When it comes to history, there is no other city in the world like Rome. A plethora of monumental buildings and ruins harp back to a time when the city was indeed 'caput Mundi' (the capital of the world). However Rome is more than just a history lesson, and what a slice of history it represents. In addition, it's a thriving eclectic metropolis full of sights, sounds and smells.
When you arrive in the city for the very first time, the primary thing that strikes you is that it has a real buzz about it. Pass any café in the city at around 10am and you will see it full to the brim with modern day Romans grabbing a quick espresso before rushing off to go about their business. Walk past the Trastevere and it won't be hard to spot the many elderly ladies talking animatedly about the latest goings on. Alternatively stroll through the Centro Storico and you will see a myriad of tour guides raising their placards whilst hurriedly walking to the next must see destination, closely followed by a gaggle of eager tourists. Yes, Rome is busy, and yes Rome can be noisy, but stroll into any Piazza, sit at any shady cafe and order a glass of something long and cool, then sit back and watch the frenetic pace of the city pass you by, and you'll feel a sense of peace and tranquillity.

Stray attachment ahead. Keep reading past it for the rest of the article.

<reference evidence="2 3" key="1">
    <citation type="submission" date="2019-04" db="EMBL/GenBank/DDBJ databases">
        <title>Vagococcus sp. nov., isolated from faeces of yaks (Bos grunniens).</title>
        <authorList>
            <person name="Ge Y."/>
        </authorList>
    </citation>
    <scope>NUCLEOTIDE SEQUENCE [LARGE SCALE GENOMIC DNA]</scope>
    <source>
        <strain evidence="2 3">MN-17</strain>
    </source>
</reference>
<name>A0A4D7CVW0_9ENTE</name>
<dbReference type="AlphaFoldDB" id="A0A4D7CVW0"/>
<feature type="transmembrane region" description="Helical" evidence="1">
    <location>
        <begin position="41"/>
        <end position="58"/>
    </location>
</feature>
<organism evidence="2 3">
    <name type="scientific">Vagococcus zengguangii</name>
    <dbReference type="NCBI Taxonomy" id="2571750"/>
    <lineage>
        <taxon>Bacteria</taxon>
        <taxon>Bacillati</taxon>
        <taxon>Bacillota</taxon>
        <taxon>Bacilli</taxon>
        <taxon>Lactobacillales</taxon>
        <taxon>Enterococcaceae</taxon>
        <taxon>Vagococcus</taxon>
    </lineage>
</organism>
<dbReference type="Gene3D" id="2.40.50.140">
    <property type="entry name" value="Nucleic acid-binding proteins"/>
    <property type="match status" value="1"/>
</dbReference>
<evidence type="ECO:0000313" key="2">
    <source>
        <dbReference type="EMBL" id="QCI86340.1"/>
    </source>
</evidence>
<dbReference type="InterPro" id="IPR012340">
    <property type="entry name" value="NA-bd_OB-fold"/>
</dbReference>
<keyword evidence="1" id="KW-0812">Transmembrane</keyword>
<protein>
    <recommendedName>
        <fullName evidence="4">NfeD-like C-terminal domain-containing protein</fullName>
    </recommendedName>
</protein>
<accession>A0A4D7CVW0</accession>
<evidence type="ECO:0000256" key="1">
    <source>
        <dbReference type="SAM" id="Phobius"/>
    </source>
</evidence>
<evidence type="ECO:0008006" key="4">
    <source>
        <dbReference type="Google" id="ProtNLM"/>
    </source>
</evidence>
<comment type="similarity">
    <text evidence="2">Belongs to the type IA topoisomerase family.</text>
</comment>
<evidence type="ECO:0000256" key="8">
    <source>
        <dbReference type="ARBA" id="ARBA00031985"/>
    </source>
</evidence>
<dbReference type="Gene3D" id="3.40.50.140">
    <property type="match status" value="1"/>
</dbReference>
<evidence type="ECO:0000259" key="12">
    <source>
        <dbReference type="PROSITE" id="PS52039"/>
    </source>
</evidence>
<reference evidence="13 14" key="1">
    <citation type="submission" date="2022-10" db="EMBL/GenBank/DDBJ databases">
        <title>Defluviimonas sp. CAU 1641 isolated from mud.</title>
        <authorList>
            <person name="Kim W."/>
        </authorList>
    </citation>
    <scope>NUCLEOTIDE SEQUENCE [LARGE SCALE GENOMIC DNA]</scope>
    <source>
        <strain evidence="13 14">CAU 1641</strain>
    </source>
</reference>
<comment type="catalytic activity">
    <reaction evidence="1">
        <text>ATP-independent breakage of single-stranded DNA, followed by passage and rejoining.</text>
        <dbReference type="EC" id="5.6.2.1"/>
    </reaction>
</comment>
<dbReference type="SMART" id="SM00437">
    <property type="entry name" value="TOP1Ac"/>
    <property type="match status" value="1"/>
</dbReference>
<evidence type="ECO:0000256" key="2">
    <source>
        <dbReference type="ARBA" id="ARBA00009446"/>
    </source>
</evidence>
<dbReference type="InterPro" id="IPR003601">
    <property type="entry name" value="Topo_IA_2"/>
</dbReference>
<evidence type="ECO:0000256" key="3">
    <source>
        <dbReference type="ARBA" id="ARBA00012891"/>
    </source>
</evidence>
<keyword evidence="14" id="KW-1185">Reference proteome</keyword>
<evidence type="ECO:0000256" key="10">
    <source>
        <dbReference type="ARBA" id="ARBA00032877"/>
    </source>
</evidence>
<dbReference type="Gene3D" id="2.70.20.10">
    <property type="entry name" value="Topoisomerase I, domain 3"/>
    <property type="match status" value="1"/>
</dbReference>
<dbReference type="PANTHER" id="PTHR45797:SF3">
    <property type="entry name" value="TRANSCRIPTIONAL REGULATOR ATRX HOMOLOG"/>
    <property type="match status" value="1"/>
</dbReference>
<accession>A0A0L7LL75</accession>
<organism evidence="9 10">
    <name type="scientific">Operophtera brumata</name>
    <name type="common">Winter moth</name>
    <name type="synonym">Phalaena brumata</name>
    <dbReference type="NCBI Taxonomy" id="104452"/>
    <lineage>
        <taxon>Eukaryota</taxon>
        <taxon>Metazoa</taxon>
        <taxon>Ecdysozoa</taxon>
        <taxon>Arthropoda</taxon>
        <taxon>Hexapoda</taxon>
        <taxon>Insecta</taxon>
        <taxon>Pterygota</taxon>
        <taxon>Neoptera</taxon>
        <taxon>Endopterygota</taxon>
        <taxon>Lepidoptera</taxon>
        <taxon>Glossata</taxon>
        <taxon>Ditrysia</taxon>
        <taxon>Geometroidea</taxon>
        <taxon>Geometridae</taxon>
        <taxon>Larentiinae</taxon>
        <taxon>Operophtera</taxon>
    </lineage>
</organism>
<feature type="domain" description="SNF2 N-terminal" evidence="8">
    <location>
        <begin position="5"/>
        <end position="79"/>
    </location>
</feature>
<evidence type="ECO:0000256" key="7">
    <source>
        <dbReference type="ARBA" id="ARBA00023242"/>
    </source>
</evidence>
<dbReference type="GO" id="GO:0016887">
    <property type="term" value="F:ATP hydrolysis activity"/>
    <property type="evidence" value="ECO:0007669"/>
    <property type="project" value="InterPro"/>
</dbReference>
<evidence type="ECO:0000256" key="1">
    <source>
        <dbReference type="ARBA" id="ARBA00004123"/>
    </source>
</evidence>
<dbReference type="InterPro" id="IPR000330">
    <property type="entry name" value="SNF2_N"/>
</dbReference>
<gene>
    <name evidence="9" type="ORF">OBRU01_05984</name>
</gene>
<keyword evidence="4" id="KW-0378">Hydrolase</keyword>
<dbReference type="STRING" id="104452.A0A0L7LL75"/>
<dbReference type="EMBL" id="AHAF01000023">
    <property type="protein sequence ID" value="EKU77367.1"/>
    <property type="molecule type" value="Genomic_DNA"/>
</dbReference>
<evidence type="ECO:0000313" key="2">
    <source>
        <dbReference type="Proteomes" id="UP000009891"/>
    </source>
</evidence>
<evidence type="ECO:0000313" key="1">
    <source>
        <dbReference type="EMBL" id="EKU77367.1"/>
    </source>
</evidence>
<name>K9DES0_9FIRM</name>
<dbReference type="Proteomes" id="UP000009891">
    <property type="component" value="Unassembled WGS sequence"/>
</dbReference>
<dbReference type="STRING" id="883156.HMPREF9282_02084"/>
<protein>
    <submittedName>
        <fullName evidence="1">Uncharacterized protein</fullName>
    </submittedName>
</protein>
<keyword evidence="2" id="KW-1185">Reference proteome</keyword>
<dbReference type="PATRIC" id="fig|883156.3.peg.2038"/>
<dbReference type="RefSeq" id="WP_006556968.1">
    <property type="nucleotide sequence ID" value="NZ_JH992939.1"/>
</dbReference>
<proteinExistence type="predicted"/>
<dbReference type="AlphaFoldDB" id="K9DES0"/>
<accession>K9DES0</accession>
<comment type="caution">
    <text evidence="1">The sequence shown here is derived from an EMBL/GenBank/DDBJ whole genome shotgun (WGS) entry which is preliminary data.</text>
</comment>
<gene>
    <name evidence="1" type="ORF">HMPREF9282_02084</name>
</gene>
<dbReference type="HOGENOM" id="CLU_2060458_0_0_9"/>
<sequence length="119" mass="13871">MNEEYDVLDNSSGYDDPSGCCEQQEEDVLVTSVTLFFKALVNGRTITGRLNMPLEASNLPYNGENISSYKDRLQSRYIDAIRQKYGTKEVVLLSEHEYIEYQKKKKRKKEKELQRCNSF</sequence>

Even though there is so much to see and do here, the city is a place that almost encourages you to kick back and take things easy. You won't feel the urge to pack in as many Rome tours as you can, that is unless you want to of course. Instead, Rome is a city where you can feel pretty good just simply strolling through the piazza's, streets and viale's with the warm spring sun on your face. In addition, you can play online roulette or other online games in Rome freely.
Talking of Rome weather, the best times of the year to come to the city are late spring and early autumn when the sky is blue, the flowers are in full bloom and the smell of espresso wafts through the air. During the months of July and August any sensible modern day Roman will take refuse on the coast, as the city can be uncomfortably warm for some. Having said that, the unrelenting flood of tourists into the city continues, irrespective of the temperature.
If ever there was a city that provided the perfect mix of history and modernity, then it has to be Rome. Facts are there for all to see. Great historical buildings such as the Colosseum are passed by like traffic islands from an endless stream of Vespa's; beautiful baroque piazzas are buzzing with restaurants selling plate loads of pasta to hungry tourists; and ancient ruins that once reflected the power and the wealth of the city, go unnoticed by modern day Romans who are going about their everyday business.